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  • Adirondackiteer
    commented on 's reply
    Its a Samsung 6 series from a couple years ago. UN40MU6300F I am sure only newer models available now but their 6 series has always been a good balance for me for price & features. Just make sure it has chroma 4:4:4 and your video card can support 4k. Maybe thats more normal now but my card did not, had to spend a bit on GeForce gaming card to get 4k HDMI output. May be more options now, not sure if they started putting display port on TVs yet (so you could use a workstation graphics card instead of gaming).

    I used to use a nice 27" IPS 1440 panel flanked by two smaller 19"s . I much prefer the single bigger 40".

  • Neil
    replied
    Originally posted by Adirondackiteer View Post


    I for one do most of my viewing on my computer, 4k screen 40".
    What are the particulars of your screen? (make, model etc.) I am using an old LG Flatron W2043T and am thinking of upgrading.

    Leave a comment:


  • Adirondackiteer
    replied
    A little late to the party like always, but just wanted to chime in as a hobbyist photographer & I have gone back and forth on RAW in the past.

    Nowadays I shoot RAW+HQ JPEG
    I run linux so no photoshop or any of that, but have found The Gimp & Darktable very outstanding and very free!

    For nice nature shots with good lighting and everything, I just use the JPEG. Its much faster to process and usually looks great already. For a shot thats overblown sky or dark shadows, or the color balance is off, etc, it can be fixed better in RAW. For many advanced/technical shots wanting the most amount of detail where I am going to plan on a lot of processing then RAW is the best, like shooting the comet in the night sky, a bald eagle in flight, loon breaching from the water... I know I will want the slight extra detail and control that RAW provides.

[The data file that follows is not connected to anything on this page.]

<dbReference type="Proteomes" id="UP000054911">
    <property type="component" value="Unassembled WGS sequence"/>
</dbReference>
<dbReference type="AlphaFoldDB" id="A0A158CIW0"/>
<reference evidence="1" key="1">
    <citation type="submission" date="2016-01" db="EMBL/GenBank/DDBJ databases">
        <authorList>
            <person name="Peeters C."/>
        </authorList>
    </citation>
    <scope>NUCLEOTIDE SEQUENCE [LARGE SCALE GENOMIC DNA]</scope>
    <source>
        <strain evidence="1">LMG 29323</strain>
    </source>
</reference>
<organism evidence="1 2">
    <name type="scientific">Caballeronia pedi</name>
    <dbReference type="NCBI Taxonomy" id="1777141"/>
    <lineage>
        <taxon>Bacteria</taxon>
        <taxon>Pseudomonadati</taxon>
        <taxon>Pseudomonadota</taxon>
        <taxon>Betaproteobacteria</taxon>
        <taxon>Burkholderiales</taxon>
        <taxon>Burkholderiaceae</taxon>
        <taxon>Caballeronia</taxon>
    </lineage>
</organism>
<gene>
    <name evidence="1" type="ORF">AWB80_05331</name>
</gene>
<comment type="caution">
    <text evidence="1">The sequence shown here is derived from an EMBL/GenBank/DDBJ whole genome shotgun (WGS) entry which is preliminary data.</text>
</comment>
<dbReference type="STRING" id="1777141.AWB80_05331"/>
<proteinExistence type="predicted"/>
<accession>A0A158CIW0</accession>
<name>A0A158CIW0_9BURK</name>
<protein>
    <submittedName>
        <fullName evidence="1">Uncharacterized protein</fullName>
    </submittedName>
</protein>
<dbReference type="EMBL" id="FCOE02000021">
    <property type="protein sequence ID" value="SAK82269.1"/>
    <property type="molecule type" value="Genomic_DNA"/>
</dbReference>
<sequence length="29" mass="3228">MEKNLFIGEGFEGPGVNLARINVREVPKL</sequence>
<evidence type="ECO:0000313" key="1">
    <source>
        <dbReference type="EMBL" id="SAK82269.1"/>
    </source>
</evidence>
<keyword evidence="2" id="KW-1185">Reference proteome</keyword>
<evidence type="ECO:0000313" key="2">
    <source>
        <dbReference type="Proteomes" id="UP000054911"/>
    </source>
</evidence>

Originally posted by Neil View Post
    Most pictures, when viewed on-line, or via e-mail have been so compressed (a 4G jpg may be reduced to 200k or even less) that most editing, whether in RAW or Jpg, makes little difference. Then there is the quality of the screen the viewer is using. An iPhone? Cheap tablet? High end but poorly calibrated conventional screen? Viewed with a band of harsh sunlight running across half the screen?
    Yep, so many pics I see online are practically trash but so many people give em likes. I for one do most of my viewing on my computer, 4k screen 40". Most pics won't even fill the screen so I really appreciate those who go through the extra trouble of good editing and providing larger images. A well edited pic on large 4k is amazing! I had to go back and re edit so many of my earlier photography because once I viewed them on a good monitor I could tell the editing wasn't as good as it could've been. But even small phones now have amazing screen quality, and many of us do take the time to blow up images full screen, rotate our phones for landscape shots, and even zoom in. Most of course don't look beyond the timeline in Facebook that presents a post with 5 thumbnails all on a 1080 pixel wide screen. Their loss.